LEGO has been a part of most of our lives, and it’s very rare that someone hasn’t heard of it, having been founded in the 1930’s. It was one of the best ways to show creativity as a child, and it’s something that adults could take part in. It was unique in its execution.
Our grandparents likely played with it. Our parents. Us. And it’s very likely that our kids, and our grandkids, will play with it also.
We used to be able to show off our creations to our friends and family, even if it was a simple, tiny little LEGO house. But now, with the birth of the internet, we can showcase our creations to thousands of people.
Because of the multi-generational interaction with LEGO bricks and builds, it’s universally liked. And now that it can be shared with people around the world, the boundaries of creativity have been pushed to the limit, showing the capabilities of the brand to people who wouldn’t have tried LEGO to begin with.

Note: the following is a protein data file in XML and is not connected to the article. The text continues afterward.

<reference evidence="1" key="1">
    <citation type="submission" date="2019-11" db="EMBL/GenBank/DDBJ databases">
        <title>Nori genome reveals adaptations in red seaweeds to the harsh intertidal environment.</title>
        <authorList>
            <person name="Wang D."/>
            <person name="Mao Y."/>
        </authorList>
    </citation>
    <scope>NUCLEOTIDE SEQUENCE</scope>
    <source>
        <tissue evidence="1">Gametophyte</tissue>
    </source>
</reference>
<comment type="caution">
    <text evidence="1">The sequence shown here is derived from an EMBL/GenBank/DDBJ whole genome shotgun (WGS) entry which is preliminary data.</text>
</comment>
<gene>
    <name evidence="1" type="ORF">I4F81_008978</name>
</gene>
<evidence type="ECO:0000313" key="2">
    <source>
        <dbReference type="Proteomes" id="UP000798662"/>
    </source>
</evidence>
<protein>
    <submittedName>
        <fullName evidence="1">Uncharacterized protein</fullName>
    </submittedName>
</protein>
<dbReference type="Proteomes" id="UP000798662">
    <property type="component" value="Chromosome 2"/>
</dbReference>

Building a community alongside your Brand can be a powerful thing. Whilst it can undoubtedly be seen as a marketing tool, it also acts as a form of social proof from the fact that your brand has connected passionately with people.
If you’re considering making your brand be more than just a message, a product, or a service, nurturing a community will be one of the best things you could ever do.
Just be careful. A lack of consistency can make irreparable mistakes. Make sure that you stick with your company ethos, and stay on a path that works. The benefits, in return, will be amazing and worth the time.